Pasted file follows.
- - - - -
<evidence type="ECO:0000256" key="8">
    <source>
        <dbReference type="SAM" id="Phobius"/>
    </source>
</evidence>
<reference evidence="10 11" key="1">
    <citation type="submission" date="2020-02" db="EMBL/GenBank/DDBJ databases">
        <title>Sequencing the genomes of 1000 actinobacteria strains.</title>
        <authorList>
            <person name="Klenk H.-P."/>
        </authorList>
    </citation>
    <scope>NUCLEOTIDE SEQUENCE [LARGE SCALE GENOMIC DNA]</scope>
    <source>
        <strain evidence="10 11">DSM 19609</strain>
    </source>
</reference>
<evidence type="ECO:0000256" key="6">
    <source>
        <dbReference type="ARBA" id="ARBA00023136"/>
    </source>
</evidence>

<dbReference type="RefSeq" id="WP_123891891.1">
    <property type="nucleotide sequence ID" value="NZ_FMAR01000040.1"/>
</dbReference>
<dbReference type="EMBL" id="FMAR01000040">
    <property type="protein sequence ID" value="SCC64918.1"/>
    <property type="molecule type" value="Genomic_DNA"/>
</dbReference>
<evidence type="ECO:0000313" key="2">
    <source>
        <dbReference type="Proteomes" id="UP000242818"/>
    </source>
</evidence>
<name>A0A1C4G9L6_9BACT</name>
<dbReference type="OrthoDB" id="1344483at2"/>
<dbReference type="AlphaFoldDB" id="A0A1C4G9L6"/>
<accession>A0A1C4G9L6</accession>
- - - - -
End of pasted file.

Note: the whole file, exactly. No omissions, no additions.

<evidence type="ECO:0000256" key="8">
    <source>
        <dbReference type="SAM" id="Phobius"/>
    </source>
</evidence>
<reference evidence="10 11" key="1">
    <citation type="submission" date="2020-02" db="EMBL/GenBank/DDBJ databases">
        <title>Sequencing the genomes of 1000 actinobacteria strains.</title>
        <authorList>
            <person name="Klenk H.-P."/>
        </authorList>
    </citation>
    <scope>NUCLEOTIDE SEQUENCE [LARGE SCALE GENOMIC DNA]</scope>
    <source>
        <strain evidence="10 11">DSM 19609</strain>
    </source>
</reference>
<evidence type="ECO:0000256" key="6">
    <source>
        <dbReference type="ARBA" id="ARBA00023136"/>
    </source>
</evidence>

<dbReference type="RefSeq" id="WP_123891891.1">
    <property type="nucleotide sequence ID" value="NZ_FMAR01000040.1"/>
</dbReference>
<dbReference type="EMBL" id="FMAR01000040">
    <property type="protein sequence ID" value="SCC64918.1"/>
    <property type="molecule type" value="Genomic_DNA"/>
</dbReference>
<evidence type="ECO:0000313" key="2">
    <source>
        <dbReference type="Proteomes" id="UP000242818"/>
    </source>
</evidence>
<name>A0A1C4G9L6_9BACT</name>
<dbReference type="OrthoDB" id="1344483at2"/>
<dbReference type="AlphaFoldDB" id="A0A1C4G9L6"/>
<accession>A0A1C4G9L6</accession>